SSD drive forensics

(Please note this post was originally published in the Spanish version of Security Art Work last 5th Nov 2012)

Some weeks ago I was playing with django, when I accidentally deleted an application that I had already finished. It was not complex; it had few lines of code and I think I would have been able to recover it in less than a day, but I saw in this error the chance to learn how to make a recovery of data on a SSD drive.

The configuration of this computer’s drive is as follows: GPT partitioning with multiple partitions formatted with ext4 (without LVM). My previous experience in this type of situations has always been to use the most known tools in GNU/Linux environments: sleuthkit, autopsy, testdisk y photorec (these last two usually come in the same package), dd, grep

Returning to my problem, as soon as realized me what he had done I tried to stay calm and follow what is usually my standard procedure: to mount the partition in which the project was as read-only and create an image of the partition with the ‘dd‘ tool, so new interactions with the disk do not overwritte any data.

Created the image, my first choice was testdisk, a forensic analysis and software data recovery that has given me very good results in the past. However, this time it said that the partition was corrupt, so it could not retrieve the contents of the disc. I still don’t know if it was my fault setting the multiple options offered testdisk, or on the contrary this tool does not work well with SSD hard drives or GPT partitions.

After a first failed attempt, I tried with sleuthkit and autopsy. This time, everything went smoothly. After setting the initial parameters, I started “playing” with the options of autopsy:

However, it seemed that the procedure was going to take some time, since the disk image had some size and was stored in a USB external hard drive. As I didn’t want to be looking at the PC without doing anything at 3am on a Friday, I canceled the sleuthkit processes and launched photorec.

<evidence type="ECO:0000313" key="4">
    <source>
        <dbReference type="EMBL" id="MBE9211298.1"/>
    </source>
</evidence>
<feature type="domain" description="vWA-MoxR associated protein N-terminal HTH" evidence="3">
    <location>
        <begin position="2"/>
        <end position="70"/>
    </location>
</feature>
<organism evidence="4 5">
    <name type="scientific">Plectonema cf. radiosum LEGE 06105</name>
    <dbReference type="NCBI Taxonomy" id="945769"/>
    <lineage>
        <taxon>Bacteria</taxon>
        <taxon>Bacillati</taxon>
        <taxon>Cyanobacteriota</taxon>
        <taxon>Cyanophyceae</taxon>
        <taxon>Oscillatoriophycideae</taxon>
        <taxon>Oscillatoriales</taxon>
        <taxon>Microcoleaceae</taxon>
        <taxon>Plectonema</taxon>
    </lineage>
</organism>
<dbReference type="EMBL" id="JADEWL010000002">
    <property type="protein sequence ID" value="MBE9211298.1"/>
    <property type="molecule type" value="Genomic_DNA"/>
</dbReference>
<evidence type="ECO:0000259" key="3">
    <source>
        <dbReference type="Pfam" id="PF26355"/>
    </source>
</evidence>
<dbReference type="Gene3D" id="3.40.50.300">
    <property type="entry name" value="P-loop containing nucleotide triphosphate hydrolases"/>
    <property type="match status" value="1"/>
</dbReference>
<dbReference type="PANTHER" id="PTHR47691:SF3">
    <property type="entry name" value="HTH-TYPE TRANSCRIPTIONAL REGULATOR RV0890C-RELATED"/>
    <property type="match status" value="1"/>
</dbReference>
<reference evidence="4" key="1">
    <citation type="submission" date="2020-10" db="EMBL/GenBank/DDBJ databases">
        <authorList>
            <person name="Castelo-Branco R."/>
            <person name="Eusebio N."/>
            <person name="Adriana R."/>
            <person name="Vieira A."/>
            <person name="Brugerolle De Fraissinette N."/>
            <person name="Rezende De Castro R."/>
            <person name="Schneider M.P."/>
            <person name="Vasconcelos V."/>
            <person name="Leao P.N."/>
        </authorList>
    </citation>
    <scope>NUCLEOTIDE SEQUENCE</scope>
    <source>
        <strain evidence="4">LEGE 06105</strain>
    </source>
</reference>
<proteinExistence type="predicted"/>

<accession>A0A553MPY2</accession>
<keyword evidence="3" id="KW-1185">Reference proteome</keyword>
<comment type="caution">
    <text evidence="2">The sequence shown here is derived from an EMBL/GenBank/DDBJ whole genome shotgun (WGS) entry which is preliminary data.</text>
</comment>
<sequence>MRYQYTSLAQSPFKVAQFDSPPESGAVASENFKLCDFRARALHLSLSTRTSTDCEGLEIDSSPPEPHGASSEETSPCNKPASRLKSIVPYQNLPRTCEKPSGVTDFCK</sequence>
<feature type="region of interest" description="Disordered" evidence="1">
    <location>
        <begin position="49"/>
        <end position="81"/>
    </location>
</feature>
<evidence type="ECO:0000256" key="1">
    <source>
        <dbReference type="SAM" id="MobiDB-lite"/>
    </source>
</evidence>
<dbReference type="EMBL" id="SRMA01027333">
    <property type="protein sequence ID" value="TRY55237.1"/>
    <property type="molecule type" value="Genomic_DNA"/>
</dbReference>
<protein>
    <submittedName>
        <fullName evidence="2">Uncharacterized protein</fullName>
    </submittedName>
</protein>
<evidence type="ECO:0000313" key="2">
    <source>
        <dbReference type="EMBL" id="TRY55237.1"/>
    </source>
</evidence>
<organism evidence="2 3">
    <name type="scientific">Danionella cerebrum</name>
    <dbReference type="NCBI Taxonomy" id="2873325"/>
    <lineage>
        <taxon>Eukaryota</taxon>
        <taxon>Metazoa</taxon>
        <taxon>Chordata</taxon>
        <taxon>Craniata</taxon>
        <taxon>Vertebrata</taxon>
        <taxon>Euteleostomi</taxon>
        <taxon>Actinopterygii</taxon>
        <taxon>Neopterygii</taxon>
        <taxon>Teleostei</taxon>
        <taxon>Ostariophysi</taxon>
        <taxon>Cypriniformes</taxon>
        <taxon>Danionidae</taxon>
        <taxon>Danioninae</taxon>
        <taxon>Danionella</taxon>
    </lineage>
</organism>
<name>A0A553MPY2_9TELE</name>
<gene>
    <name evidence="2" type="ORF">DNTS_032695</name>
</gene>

With photorec things changed: in just some seconds, it was recovering multiple files, some of them deleted months ago. As it was going to take several hours, but I had already seen that it was doing its job, I decided to leave the process running and continue the next morning. To my surprise, at the next day photorec had found a few thousand files of type text (txt, java extensions (on this computer I have never programmed Java), html, py…).

Given the large number of files, nothing better than some grepping and a few regular expressions to find the directory and the files I had lost. Being python code, I used sentences that would be specific to python, such as import, variable names that reminded, html tags…

After a few hours, despite the fact that it seemed that he had recovered almost all of the project and the fact that I would be able to code whatever files missing, I saw that the number of files that now had the project was more than three times the number of original files. After browsing the files to change their names to the originals (photorec has a drawback: it renames the file with alphanumeric characters, and in some cases it doesn’t correctly detect the file extension), I saw that many files were replicated and that many others were not complete.

I immediately dismissed that those copies were backups: I had not considered it necessary to create a backup for a project like this. What would life be without this small emotions? (N.d.E.: children, do not do this at home)

Looking at the files carefully, I could see that the files corresponded to old versions, as if when I had saved a changed file to disk, it had created a new file and deleted the old, storing each one in different sections of the disk. There were also a few partial files, which were functions of the code but not all that were in the same file.

After some research, I could differentiate between ‘versions’, I performed several tests on the application and saw what lines I had to add, delete or modify to have the application as I had it before. However, this raised me new questions. Was Eclipse storing several versions of the same file? Was it the operating system? Was it the SSD drive?

As many readers will already imagine, the cause of this behavior is the way in which the SSD disk stores data. However, I would like to leave the technical details to a next post, more technical and less theoretical than this one.

See you at next entry!